Expropriating 240.000 Berlin flats is constitutional, expert panel concludes
A panel of experts commissioned by Berlin’s former red-red-green coalition has presented the governing CDU-SPD coalition with a report stating that nationalising 240.000 flats in Berlin, in keeping with Deutsche Wohnen & Co Enteignen referendum result, would be constitutional.
Deutsche Wohnen & Co Enteignen referendum motion is constitutional
Back in September 2021, people with German passports living in Berlin voted in the Deutsche Wohnen & Co Enteignen referendum. 59,1 percent of residents in the city voted to expropriate housing that was once owned by the state and bring it back into public ownership.
Now, an expert panel commissioned by the recently departed red-red-green coalition of SPD, The Left Party and the Greens, has found that implementing the referendum result would not violate the German Basic Law (Grundgesetz).
According to the panel, the purchase would not mean financial ruin for the local government, since it would not have to pay the current market price to buy back the 240.000 flats. The commission concluded that if Berlin wants to avoid further housing inequality and more tenants with low wages being pushed out to the suburbs, there is no half-hearted solution which will ensure permanently affordable rents for lower-income groups. According to a separate report by the Left Party-affiliated Rosa Luxemburg Foundation, it is thought that nationalising housing in Berlin would bring rents down by 16 percent.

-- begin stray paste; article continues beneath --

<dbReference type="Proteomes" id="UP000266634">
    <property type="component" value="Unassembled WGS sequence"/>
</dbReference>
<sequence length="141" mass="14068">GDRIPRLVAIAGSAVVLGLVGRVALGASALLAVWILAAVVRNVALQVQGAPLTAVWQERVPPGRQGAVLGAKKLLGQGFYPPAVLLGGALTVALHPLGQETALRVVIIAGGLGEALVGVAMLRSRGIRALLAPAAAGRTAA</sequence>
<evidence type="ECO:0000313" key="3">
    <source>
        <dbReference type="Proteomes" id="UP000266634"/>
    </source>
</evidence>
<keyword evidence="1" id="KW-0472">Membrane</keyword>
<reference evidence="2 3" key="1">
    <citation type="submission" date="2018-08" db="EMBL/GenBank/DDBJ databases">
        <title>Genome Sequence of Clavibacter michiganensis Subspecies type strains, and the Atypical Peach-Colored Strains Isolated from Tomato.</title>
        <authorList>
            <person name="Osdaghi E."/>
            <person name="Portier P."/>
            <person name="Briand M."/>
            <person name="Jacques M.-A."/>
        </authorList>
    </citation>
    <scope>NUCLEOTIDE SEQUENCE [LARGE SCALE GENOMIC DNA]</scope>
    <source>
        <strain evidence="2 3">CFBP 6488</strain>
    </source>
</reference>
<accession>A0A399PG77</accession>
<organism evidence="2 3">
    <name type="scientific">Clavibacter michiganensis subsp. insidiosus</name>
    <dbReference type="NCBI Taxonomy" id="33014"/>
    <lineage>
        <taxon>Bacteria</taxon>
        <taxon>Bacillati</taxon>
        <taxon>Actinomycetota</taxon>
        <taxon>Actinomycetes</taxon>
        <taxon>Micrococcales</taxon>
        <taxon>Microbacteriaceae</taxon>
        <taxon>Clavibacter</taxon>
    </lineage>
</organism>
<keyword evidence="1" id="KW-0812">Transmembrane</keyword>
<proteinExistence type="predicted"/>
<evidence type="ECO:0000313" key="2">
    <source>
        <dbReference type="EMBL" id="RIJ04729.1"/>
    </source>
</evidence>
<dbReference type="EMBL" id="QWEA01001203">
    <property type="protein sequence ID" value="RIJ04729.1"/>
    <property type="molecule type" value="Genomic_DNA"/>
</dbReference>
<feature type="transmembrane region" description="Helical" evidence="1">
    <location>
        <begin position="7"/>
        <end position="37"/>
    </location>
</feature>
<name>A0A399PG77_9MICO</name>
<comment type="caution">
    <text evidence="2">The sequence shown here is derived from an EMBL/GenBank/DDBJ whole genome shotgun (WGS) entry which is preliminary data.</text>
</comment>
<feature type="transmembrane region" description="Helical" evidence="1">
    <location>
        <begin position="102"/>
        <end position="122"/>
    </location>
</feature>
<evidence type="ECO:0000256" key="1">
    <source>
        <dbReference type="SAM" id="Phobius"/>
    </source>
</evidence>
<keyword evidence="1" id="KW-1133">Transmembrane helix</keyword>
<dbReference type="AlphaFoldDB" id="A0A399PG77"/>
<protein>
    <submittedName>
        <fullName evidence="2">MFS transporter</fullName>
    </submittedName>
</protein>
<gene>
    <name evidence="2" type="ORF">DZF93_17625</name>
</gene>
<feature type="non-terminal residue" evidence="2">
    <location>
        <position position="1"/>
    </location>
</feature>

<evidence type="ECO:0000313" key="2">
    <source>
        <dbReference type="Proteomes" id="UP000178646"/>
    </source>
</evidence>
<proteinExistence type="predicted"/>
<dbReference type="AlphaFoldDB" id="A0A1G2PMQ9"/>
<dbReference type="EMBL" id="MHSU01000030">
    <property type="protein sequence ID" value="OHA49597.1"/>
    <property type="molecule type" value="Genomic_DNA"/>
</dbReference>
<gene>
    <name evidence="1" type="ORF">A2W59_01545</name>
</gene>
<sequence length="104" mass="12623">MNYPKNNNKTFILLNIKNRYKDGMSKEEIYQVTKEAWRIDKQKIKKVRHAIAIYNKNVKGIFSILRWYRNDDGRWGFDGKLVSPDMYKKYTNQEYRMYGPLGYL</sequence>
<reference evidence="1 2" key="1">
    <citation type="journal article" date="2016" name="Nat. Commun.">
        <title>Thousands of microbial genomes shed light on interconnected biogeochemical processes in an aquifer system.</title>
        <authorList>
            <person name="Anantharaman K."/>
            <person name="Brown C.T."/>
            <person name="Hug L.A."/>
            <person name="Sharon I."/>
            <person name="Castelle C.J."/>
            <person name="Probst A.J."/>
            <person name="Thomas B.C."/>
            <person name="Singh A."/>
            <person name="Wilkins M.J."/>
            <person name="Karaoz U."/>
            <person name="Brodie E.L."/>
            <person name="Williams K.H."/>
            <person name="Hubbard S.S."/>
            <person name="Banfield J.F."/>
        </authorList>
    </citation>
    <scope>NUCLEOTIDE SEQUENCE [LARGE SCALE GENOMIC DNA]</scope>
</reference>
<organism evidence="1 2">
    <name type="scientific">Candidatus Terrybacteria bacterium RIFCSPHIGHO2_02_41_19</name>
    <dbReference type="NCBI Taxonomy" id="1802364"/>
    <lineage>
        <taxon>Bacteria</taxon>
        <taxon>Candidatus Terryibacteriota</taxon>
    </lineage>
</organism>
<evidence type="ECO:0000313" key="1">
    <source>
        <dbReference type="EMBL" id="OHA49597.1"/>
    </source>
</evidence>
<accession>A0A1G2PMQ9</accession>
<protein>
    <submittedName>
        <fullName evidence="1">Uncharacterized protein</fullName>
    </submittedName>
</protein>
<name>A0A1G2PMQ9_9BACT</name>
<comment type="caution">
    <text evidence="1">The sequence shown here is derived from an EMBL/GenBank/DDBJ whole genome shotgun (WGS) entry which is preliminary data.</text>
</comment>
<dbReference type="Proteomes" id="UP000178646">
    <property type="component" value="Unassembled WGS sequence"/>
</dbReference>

The expert panel also concluded that constructing new properties is not a long-term solution to Berlin's housing crisis and will not provide a permanent supply of affordable housing.
What will happen now?
Like the Giffey-led coalition, since Kai Wegner entered office in April, the Spandauer’s government has done little to set the cogs in motion to implement the referendum result and continue the democratic process into the next stage. Taking an ideological stance on the referendum mandate in July 2021, Wegner warned, “Whoever expropriates, cancels the basic consensus of the social market economy.”
The black-red coalition agreement signed in April made it clear that Wegner’s housing plan strays far from the Deutsche Wohnen & Co Enteignen mandate. The coalition announced that it would cut back on the number of new housing units that companies are required to build each year to 20.000 and made the pledged figure a soft target rather than one that must be adhered to.
Another facet of the CDU-SPD coalition agreement was that if the appointed expert commission concluded that nationalising the Berlin apartments is constitutional, the CDU and SPD would pass the socialisation framework law. Now the panel has decided as such, the socialisation framework law should be drawn up to give guidelines on socialisation criteria and appropriate compensation for companies.
However, the agreement also states that the law would “come into force two years after its promulgation,” which means that companies targeted by the referendum would have ample time to sell their holdings.
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